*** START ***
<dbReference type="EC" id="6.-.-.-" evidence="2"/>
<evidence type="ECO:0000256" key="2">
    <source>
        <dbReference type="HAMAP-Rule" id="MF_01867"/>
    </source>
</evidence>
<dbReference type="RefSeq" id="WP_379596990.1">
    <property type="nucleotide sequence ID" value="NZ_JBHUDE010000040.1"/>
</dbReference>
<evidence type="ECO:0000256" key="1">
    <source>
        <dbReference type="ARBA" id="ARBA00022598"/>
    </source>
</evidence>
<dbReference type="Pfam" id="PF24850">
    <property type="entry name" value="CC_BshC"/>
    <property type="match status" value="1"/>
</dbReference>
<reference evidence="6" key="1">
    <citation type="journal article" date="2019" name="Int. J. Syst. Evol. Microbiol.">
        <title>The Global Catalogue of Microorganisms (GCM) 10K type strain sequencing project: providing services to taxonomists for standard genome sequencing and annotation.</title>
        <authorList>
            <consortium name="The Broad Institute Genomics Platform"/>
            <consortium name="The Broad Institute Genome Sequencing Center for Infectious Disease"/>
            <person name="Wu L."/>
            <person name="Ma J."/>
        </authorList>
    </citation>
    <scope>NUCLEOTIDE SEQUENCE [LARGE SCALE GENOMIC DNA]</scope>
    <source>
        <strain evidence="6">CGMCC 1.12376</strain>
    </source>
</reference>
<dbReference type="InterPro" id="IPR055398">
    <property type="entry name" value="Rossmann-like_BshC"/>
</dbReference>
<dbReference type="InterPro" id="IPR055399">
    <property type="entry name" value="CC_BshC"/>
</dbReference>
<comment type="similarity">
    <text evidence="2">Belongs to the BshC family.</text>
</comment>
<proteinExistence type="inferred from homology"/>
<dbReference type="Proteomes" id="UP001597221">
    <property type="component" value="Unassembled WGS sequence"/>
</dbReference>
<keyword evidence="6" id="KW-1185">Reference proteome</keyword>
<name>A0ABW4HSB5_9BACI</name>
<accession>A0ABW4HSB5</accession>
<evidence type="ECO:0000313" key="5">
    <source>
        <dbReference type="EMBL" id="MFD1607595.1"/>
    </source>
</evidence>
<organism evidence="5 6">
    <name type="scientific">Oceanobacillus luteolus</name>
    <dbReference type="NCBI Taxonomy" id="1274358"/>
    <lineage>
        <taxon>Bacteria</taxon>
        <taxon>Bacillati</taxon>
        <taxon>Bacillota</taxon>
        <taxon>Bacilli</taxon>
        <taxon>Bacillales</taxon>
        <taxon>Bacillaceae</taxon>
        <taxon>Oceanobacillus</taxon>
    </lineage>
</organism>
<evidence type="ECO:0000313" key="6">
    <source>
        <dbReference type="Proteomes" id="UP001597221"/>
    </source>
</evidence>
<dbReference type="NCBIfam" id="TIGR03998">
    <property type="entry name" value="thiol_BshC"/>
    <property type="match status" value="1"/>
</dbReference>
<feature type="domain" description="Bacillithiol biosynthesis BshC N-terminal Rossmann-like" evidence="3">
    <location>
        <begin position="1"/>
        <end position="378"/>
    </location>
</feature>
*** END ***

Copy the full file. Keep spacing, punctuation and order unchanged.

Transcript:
<dbReference type="EC" id="6.-.-.-" evidence="2"/>
<evidence type="ECO:0000256" key="2">
    <source>
        <dbReference type="HAMAP-Rule" id="MF_01867"/>
    </source>
</evidence>
<dbReference type="RefSeq" id="WP_379596990.1">
    <property type="nucleotide sequence ID" value="NZ_JBHUDE010000040.1"/>
</dbReference>
<evidence type="ECO:0000256" key="1">
    <source>
        <dbReference type="ARBA" id="ARBA00022598"/>
    </source>
</evidence>
<dbReference type="Pfam" id="PF24850">
    <property type="entry name" value="CC_BshC"/>
    <property type="match status" value="1"/>
</dbReference>
<reference evidence="6" key="1">
    <citation type="journal article" date="2019" name="Int. J. Syst. Evol. Microbiol.">
        <title>The Global Catalogue of Microorganisms (GCM) 10K type strain sequencing project: providing services to taxonomists for standard genome sequencing and annotation.</title>
        <authorList>
            <consortium name="The Broad Institute Genomics Platform"/>
            <consortium name="The Broad Institute Genome Sequencing Center for Infectious Disease"/>
            <person name="Wu L."/>
            <person name="Ma J."/>
        </authorList>
    </citation>
    <scope>NUCLEOTIDE SEQUENCE [LARGE SCALE GENOMIC DNA]</scope>
    <source>
        <strain evidence="6">CGMCC 1.12376</strain>
    </source>
</reference>
<dbReference type="InterPro" id="IPR055398">
    <property type="entry name" value="Rossmann-like_BshC"/>
</dbReference>
<dbReference type="InterPro" id="IPR055399">
    <property type="entry name" value="CC_BshC"/>
</dbReference>
<comment type="similarity">
    <text evidence="2">Belongs to the BshC family.</text>
</comment>
<proteinExistence type="inferred from homology"/>
<dbReference type="Proteomes" id="UP001597221">
    <property type="component" value="Unassembled WGS sequence"/>
</dbReference>
<keyword evidence="6" id="KW-1185">Reference proteome</keyword>
<name>A0ABW4HSB5_9BACI</name>
<accession>A0ABW4HSB5</accession>
<evidence type="ECO:0000313" key="5">
    <source>
        <dbReference type="EMBL" id="MFD1607595.1"/>
    </source>
</evidence>
<organism evidence="5 6">
    <name type="scientific">Oceanobacillus luteolus</name>
    <dbReference type="NCBI Taxonomy" id="1274358"/>
    <lineage>
        <taxon>Bacteria</taxon>
        <taxon>Bacillati</taxon>
        <taxon>Bacillota</taxon>
        <taxon>Bacilli</taxon>
        <taxon>Bacillales</taxon>
        <taxon>Bacillaceae</taxon>
        <taxon>Oceanobacillus</taxon>
    </lineage>
</organism>
<evidence type="ECO:0000313" key="6">
    <source>
        <dbReference type="Proteomes" id="UP001597221"/>
    </source>
</evidence>
<dbReference type="NCBIfam" id="TIGR03998">
    <property type="entry name" value="thiol_BshC"/>
    <property type="match status" value="1"/>
</dbReference>
<feature type="domain" description="Bacillithiol biosynthesis BshC N-terminal Rossmann-like" evidence="3">
    <location>
        <begin position="1"/>
        <end position="378"/>
    </location>
</feature>